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pelle the conqueror
5 august 2018
Earlier this summer, I was whisked across the island of Bornholm to the boyhood home of Martin Andersen Nexø. The occasion was a lecture on the early life and literary apprenticeship of the author of Pelle the Conqueror. Since I don't understand a word of Danish, I opted to sit in the courtyard of the Andersen Nexø home/museum while the lecturer rambled on indoors. I figured, what better time to start reading Pelle the Conqueror on my phone. Sitting on the steps above the stone-paved courtyard of the house, I read about the boy Pelle and his father Lasse arriving at the courtyard of Stone Farm, the setting for the first volume of Pelle. It was a happy serendipity.
Everything I'd known about Pelle the Conqueror came from Bille August's 1987 film of the novel. Or at least of the novel's first section. Pelle was written in four, each the length of a substantial novel, and attempting all four is beyond my scope at the moment. I read Part I, "Boyhood" ("Barndom" in Danish), which deserves its place in the canon of European coming-of-age novels. Andersen Nexø's novel is not as relentlessly bleak as the film version, but it certainly doesn't sugar-coat 19th-century peasant life. Pelle remains an important achievement in bringing the lives of common people into world literature.
Lots of 19th-century novels deal with the urban poor, from Dickens to Zola to Stephen Crane. It's harder to think of ones that deal with rural poverty in any kind of realist/naturalist way. Picturesque peasants appear in many a Victorian novel, for sure, and are sometimes even central, as in Thomas Hardy; but I doubt you'd want to take Tess of the D'Urbervilles as sober commentary on the state of the agricultural laborer. Novels from any period that deal with rural realities are thin on the ground. Farm labor, the central condition of the mass of Western people for millennia, only began to appear in realistic art when it was starting to vanish as a lived condition: in the novels of Władysław Reymont, Bolesław Prus, Willa Cather – and Martin Anderson Nexø.
Again, from Bille August's film, I was expecting nonstop misery from the first volume of Pelle. Max von Sydow as Pelle's father Lasse gives one of the great performances of hapless abjection in world cinema. But the overall tone of Andersen Nexø's novel, while not exactly rosy, is surprisingly sanguine. Pelle is a "conqueror," after all. He will go on in three sequels to become a tradesman, an activist, and something of a socialist hero. Andersen Nexø thus foreshadows Pelle's resourcefulness and power, as the boy learns to herd cattle, to read, to stand up to bullying, to lead other boys.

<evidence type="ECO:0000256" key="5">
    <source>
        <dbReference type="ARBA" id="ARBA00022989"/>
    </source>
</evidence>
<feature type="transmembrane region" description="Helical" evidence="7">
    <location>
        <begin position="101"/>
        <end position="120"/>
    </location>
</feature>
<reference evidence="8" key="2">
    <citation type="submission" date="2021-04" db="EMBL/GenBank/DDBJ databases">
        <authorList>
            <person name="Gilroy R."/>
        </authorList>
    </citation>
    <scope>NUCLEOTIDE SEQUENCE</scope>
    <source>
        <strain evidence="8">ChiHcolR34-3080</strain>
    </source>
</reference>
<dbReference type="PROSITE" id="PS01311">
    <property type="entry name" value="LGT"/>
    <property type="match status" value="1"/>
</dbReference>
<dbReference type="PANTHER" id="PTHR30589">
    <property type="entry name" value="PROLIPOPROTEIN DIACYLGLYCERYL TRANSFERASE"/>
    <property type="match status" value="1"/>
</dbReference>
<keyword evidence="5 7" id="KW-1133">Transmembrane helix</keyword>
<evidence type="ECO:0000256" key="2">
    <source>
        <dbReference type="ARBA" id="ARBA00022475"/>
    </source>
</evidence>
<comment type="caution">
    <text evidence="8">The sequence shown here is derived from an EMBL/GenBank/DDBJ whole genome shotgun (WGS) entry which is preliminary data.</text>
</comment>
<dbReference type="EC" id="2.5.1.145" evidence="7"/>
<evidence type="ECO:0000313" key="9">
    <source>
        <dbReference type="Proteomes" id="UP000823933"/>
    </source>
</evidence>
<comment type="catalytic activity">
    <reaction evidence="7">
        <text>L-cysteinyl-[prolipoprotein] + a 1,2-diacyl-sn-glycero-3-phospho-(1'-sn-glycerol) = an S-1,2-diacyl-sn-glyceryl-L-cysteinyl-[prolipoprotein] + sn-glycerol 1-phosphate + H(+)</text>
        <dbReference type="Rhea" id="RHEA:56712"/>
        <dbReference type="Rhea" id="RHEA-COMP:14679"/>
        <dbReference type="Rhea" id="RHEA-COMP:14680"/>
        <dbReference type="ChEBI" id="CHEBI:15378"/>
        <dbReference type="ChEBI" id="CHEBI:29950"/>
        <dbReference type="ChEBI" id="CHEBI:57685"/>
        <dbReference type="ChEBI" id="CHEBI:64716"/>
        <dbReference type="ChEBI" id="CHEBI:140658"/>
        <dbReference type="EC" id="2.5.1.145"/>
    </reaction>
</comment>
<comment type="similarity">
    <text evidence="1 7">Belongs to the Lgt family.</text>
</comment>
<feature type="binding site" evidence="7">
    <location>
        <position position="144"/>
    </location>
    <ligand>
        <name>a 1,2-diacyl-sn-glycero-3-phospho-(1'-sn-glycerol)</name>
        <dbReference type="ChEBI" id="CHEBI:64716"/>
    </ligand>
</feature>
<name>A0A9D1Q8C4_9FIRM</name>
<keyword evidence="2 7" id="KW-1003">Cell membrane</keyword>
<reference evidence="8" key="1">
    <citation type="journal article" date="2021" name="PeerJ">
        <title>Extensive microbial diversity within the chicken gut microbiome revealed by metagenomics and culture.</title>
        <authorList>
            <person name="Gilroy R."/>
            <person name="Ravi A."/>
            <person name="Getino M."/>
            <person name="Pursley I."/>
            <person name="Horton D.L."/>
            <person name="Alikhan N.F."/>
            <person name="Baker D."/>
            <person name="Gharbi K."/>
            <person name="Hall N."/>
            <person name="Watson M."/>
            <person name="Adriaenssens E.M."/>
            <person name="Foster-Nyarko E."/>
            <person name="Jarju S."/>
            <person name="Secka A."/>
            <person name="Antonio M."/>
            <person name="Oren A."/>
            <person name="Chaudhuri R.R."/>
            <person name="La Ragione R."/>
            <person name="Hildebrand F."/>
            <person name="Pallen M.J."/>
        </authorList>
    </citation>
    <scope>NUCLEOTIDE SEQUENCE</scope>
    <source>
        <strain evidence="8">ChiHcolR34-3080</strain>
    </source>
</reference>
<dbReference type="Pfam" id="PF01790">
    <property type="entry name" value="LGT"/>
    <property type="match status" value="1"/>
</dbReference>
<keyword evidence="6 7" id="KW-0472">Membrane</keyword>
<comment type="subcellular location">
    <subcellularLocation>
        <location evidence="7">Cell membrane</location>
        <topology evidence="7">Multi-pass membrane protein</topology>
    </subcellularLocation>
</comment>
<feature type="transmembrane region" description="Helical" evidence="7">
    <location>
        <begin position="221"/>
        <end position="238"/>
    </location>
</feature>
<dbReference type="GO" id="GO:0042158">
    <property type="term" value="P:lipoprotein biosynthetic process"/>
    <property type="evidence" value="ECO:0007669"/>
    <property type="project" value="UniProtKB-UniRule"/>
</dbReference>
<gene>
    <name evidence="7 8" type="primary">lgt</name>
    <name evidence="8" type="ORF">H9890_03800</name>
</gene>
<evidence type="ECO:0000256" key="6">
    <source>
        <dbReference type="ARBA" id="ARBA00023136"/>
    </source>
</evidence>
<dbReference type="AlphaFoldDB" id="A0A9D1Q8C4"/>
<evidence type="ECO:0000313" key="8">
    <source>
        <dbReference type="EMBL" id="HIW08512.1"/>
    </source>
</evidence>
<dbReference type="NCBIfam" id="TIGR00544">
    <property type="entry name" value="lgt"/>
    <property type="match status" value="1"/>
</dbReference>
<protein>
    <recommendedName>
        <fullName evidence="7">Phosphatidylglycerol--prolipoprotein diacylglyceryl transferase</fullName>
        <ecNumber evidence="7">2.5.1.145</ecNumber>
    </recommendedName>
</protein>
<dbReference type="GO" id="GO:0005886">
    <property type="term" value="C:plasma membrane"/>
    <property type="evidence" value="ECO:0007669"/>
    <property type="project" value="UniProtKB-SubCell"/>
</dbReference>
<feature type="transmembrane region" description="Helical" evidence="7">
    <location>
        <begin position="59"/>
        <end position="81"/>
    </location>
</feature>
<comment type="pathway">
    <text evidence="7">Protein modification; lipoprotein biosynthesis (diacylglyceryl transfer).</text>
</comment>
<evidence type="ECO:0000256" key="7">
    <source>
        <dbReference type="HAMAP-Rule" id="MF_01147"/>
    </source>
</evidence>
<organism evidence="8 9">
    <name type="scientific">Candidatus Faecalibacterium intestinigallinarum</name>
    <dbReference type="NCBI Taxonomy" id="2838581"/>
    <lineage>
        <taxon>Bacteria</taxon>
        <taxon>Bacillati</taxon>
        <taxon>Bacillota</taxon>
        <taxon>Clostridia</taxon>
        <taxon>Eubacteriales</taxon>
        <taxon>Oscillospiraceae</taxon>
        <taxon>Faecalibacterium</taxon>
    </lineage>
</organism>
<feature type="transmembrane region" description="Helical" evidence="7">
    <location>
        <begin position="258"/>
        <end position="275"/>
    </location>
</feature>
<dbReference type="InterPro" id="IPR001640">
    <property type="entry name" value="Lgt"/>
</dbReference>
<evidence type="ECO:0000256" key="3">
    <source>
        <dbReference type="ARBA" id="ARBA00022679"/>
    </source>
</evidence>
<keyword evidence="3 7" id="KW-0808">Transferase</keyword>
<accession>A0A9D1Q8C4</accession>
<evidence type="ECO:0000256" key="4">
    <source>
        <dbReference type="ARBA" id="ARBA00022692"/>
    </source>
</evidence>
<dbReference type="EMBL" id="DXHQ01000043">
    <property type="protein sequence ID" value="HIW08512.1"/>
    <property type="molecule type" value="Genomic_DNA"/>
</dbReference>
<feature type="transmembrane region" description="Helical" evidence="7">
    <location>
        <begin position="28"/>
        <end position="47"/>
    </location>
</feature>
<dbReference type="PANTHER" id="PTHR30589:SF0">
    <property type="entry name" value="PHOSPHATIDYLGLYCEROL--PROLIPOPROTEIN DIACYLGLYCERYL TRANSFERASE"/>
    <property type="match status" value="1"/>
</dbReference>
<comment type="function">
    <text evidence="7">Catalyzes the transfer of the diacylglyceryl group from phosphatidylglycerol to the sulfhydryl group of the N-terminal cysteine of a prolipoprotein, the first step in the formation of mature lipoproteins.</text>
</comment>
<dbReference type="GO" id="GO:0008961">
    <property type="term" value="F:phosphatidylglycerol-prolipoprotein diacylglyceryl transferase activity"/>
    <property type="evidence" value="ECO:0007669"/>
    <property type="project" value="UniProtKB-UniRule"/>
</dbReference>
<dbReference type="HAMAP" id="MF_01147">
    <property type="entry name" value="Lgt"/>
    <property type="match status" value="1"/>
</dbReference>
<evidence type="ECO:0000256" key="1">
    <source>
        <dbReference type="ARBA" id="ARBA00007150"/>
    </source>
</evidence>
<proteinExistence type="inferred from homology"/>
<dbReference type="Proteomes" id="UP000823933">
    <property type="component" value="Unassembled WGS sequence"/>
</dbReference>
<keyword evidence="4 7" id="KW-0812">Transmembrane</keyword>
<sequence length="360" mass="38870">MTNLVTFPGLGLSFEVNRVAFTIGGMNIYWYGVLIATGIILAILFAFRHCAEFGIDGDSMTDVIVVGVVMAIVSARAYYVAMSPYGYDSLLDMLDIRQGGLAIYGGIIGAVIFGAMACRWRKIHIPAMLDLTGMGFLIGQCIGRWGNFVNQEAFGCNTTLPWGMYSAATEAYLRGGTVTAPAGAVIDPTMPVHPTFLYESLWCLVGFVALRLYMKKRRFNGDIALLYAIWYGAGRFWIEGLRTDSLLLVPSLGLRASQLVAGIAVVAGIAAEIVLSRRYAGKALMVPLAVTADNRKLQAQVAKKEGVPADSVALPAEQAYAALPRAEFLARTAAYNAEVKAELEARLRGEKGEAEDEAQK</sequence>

One of the stronger themes in August's film, the ethnic prejudice that Danes bear against Swedes, is a minor matter in the novel. Lasse and Pelle have a hard time getting hired at first, because they're Swedish (but also because they're a two-fer, Lasse refusing work with employers who won't also hire Pelle). Some of the Danes don't like them, making fun of their dialect and their manners. But for the most part, Bornholmer peasants in the novel are as downtrodden as Swedish ones, and national differences come to be erased as class bonds are formed.
Times are hard, the gentry can be brutal, and Pelle is a motherless child. But he is also an irrepressible growing boy. He lives close to nature and drinks in its marvels. Lasse, meanwhile, is depressive, alcoholic, a womanizer, and illiterate. Life with such a dad is no idyll. But Andersen Nexø gives Lasse a consistent character note of non-violence. As badly as he treats himself, Lasse would never mistreat Pelle. He would never even beat other people who mistreat Pelle, a non-violence that Pelle finds somewhat shameful (and does not himself share, as he grows and is able to defend himself). The depiction of the father/son relationship in Pelle is multifaceted and really well-drawn.
As in any coming-of-age story, the plot is provided by the arrow of time. Pelle is growing and learning, and the book is designed to get him to the next stage of life, when he will travel to the Bornholm metropolis of Rønne and become a cobbler's apprentice. Martin Andersen, before taking the pen name Nexø from his boyhood village, followed Pelle's career path from the stables and pastures to the tradesman's shop. I often argue here that a writer need have no particular immersion in a world to write well about it, but the autobiographical thrust of Pelle the Conqueror certainly adds to its ethos.
Pelle the Conqueror, or "Boyhood" at least, reminded me more of Halldór Laxness' great novels Independent People and The Fish Can Sing than any other fiction I've read. Partly because both Andersen Nexø and Laxness were products of Scandinavian islands, partly because of the themes of rural struggle, partly because of the socialist philosophy that connected the two authors. But partly too because of an irrepressible hope that burns through the squalor that both writers depict. Laxness uses magical realism where Andersen Nexø would use naturalism, but the feelings they evoke are similar. I don't know that I will rush to read the other three Pelle volumes, but I am glad I lucked into reading the first.
Andersen Nexø, Martin. Pelle the Conqueror. Book 1: Boyhood. [Pelle erobreren: Barndom.] 1906. Translated by Jesse Muir and Bernard Miall. 1913. iBooks.